The Argentine ambassador to Uruguay, Dante Dovena, assured that authorities are “working intensely” in preparations for the next Mercosur summit scheduled to take place on June 28th in Montevideo. However news form Paraguay doesn’t indicate the same optimism and are demanding respect for ‘the country’s dignity and rule of the law”.
“Our ministry and Argentine delegation before the Mercosur are giving a boost to the first meeting of the regional bloc in which both Venezuela and Paraguay will be present for the first time,” he said.
“We hope there are no inconveniences in order to reinstate Paraguay as a member country after what we went through and that Venezuela can be appointed in the Pro Tempore presidency of the organization without any inconveniences,” he explained.
“I believe these two matters are everybody’s goals,” he said.
Ambassador Dovena was the only Mercosur member representative at that level that attended Paraguay’s national independence day celebration (May 15) in Montevideo. Not even the Uruguayan foreign ministry sent a top ranking official to the reception, President Jose Mujica was represented by the ministry’s head of protocol.
After Horacio Cartes’ victory in the last Paraguayan presidential elections, diplomats from Argentina, Brazil and Uruguay said that “they agree to leave without effect the suspension called on the landlocked nation by Mercosur members after former president Fernando Lugo was impeached in June last year.”
However the Paraguayan government and president-elect Cartes have anticipated that Mercosur members “will have to work out how to find respect for the rule of the law in Paraguay”. Cartes added that “the dignity of Paraguay must come out in absolute integrity. If it is going to be blemished, let it remain as it is”
The message was a strong signal to Argentina, Brazil and Uruguay that last June decided the suspension of Paraguay because of the removal, following political impeachment, of Fernando Lugo by the country’s Senate, and his replacement by President Federico Franco.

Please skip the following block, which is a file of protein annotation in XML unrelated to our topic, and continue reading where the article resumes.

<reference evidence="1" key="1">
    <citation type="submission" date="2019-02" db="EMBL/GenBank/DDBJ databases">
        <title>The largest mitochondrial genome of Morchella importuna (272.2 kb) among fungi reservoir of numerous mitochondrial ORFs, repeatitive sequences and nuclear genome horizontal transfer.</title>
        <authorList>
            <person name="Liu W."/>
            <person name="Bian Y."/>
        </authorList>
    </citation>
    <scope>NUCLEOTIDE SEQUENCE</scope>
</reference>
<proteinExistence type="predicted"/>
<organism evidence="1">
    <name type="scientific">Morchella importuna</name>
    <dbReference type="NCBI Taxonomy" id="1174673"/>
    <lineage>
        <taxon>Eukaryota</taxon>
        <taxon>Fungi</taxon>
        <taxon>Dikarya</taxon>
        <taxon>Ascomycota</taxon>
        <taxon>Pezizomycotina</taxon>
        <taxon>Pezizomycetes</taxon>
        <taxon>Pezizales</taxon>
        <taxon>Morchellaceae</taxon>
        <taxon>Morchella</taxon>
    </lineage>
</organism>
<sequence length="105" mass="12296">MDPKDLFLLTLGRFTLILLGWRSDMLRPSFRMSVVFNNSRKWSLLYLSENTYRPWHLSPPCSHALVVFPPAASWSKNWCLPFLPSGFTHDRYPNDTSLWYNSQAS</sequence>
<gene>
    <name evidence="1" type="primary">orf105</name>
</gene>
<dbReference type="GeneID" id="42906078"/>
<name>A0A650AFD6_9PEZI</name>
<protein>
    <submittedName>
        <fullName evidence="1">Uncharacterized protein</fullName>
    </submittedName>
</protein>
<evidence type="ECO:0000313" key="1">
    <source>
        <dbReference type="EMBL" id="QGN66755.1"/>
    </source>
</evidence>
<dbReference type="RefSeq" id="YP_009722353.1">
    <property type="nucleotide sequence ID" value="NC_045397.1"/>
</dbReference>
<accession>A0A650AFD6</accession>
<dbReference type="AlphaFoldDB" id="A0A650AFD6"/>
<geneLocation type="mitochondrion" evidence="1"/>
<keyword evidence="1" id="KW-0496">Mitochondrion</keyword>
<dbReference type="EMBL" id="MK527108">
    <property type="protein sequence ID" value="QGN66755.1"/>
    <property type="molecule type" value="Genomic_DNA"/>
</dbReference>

“They will have to find a way so that Paraguayan rule of the law is respected”, insisted Cartes.
Mercosur presidents did in effect congratulate president-elect Cartes on his victory and welcomed the return of Paraguay to the block, but the suspension still is pending and apparently, according to Brazilian sources, won’t be lifted until next August 15, when Franco steps down and is replaced by Cartes.
“We’re not going to return because of money. Paraguay will return with its dignity fully respected; forget about condoning or rebates on Venezuelan oil, what matters is the dignity of Paraguay, the country’s rule of the law must come out with absolute integrity”, insisted Cartes.
The president-elect said Venezuela is not the problem: “however let’s not forget that President Nicolas Maduro is persona non grata for our Lower House and the Senate rejected the incorporation of Venezuela to Mercosur”.
Cartes recalled that Paraguay is a founding member of Mercosur, and the charter of Asuncion, and according to those rules the incorporation of any country “must be approved unanimously by the founding members, a decision which in this case did not happen and has injured the dignity and rule of the law in Paraguay”
If as Uruguayan president Jose Mujica said at the time, “the political decision was far more significant than the legality of the incorporation, and thus they feel so much stronger than us, don’t even bother, just leave us here as we are”, emphasized Cartes.
Summing up, Paraguay considers most unfair the suspension from Mercosur because it ignored a sovereign decision of the Senate, the (constitutional) political impeachment that almost unanimously removed Lugo, and based on the suspension and the absence of Paraguay immediately voted the incorporation of Venezuela.
Deceased president Hugo Chavez had requested to join Mercosur since 2006, which needed the approval of all legislatives, but the Paraguayan Senate did not accept such incorporation because it questioned the democratic credentials of Chavez.
“It’s not a problem with the Venezuelan people, but with Chavez and his autocratic regime”, repeatedly pointed out the majority of the Paraguayan Senate which never yielded to Brazilian and Argentine pressure, and which Chavez liked to provoke calling them “oligarchs on the payroll of the empire”.